The German Basic Law guarantees the right of association and recognises the right to collective bargaining. Implementing legislation regulates the right to union activity within a company, the general conditions for collective bargaining and compliance with collective agreements. Collective agreements are binding on the members of the corresponding union and employers' association. Civil servants, including teachers, do not enjoy the right to strike. The ILO has been calling on the German Federal Government since 1959 to grant the right to strike to those civil servants not fulfilling a role of authority in the name of the state. In this connection, employees with civil-servant status continue to be denied the right to collective bargaining, despite criticism from the ILO. However, civil servants covered by collective agreements are granted full freedom of association.
Link to additional detailed information regarding the legislation on the ITUC website here
No statutory right to strike for civil servants: Even though the Düsseldorf Administrative Court ruled that teachers who gain tenure as civil servants should not be punished if they go on strike, the legislator has taken no recognisable initiative to at last enshrine civil servants' right to strike in the law.
Germany has a long tradition of collective bargaining. However, over time opening clauses have been established in many sectors between the collective bargaining parties, making it possible for companies to deviate from collective agreements under certain circumstances, for instance to secure jobs.
Where wage concessions have been made, they have mainly been offered in exchange for job security. One problem is wage and social dumping through collective agreements concluded by yellow unions or unions with a limited membership and hence limited ability to assert themselves. Labour courts are increasingly casting doubts on this practice.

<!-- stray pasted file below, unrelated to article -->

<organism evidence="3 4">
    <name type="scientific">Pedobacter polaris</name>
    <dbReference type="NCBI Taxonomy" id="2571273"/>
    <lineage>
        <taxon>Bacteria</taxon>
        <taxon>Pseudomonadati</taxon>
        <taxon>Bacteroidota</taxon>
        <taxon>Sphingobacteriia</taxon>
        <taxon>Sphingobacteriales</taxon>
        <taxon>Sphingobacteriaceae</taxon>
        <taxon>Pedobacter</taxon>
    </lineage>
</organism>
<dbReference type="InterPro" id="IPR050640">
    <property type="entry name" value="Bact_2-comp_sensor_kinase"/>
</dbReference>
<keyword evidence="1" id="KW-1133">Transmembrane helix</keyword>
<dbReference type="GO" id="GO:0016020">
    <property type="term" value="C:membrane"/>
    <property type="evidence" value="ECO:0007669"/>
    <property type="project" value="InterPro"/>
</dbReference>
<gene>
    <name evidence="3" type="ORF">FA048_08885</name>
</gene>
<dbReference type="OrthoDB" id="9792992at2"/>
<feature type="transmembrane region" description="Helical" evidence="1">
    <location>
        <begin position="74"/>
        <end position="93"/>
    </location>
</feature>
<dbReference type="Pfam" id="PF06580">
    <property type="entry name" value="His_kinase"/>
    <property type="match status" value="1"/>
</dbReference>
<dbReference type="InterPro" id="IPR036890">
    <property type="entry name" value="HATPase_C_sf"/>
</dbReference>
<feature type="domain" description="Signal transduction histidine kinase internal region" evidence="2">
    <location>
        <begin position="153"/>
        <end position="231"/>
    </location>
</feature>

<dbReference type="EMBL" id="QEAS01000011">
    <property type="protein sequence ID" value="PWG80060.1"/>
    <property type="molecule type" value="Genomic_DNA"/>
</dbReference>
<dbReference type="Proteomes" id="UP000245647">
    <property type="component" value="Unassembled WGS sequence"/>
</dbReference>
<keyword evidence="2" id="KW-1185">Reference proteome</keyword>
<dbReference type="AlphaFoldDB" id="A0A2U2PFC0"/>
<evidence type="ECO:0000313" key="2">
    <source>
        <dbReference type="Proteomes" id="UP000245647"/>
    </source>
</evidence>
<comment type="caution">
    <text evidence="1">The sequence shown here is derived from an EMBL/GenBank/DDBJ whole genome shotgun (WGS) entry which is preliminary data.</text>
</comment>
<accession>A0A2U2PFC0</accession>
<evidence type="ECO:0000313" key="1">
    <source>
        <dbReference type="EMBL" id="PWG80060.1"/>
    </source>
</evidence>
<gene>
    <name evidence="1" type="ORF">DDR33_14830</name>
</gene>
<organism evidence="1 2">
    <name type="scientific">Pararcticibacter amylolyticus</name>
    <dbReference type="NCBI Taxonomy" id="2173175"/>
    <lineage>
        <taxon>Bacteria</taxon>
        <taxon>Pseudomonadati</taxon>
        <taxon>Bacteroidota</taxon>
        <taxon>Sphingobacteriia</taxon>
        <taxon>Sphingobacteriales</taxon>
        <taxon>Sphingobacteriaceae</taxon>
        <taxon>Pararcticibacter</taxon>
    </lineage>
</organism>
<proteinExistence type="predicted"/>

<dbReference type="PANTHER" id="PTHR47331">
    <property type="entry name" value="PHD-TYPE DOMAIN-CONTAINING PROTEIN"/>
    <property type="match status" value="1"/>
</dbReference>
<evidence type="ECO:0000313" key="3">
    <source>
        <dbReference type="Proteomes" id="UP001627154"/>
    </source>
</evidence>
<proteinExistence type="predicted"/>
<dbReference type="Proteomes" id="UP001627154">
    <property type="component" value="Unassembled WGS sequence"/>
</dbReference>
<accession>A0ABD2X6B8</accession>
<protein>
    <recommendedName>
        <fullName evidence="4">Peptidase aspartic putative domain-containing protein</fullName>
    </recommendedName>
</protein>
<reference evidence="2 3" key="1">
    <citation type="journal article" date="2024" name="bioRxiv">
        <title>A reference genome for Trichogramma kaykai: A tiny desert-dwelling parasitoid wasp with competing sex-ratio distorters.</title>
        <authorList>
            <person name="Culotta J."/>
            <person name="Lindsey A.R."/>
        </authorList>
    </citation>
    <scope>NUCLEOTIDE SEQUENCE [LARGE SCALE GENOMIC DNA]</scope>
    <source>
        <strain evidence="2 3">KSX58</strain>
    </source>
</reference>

One such pseudo union, the Collective Bargaining Association of Christian Trade Unions (CGZP) has for many years set low-wage standards in the temporary employment sector. After the Federal Labour Court of Germany denied the CGZP the right to conclude collective agreements and thus rejected its trade union status, Berlin's regional labour court confirmed that all collective agreements concluded by that union were invalid.
In a similar case, the regional labour court in Hamm ruled that the Trade Union Wood and Plastic (GKH), an affiliate of the Association of Christian Trade Unions, does not have the right to conclude collective agreements. For years this pseudo union concluded collective agreements throughout Germany agreeing low wages, long working hours and poor working conditions with employers' organisations in the carpentry, joinery and model-making sectors.
Anti-union employers: Systematic discrimination by the state is unheard of in Germany. But despite a long tradition of unions, collective bargaining and co-determination, numerous companies show a lot of hostility towards unions. In such cases, external union representatives, for example, can be denied access to companies, and employers may engage in anti-union propaganda. Moreover, employers are regularly seen to discriminate against unions, resulting in dismissals, demotions, transfers and discrimination regarding the recruitment of active union members, especially if they strive to establish works councils.
No entry for this country for this year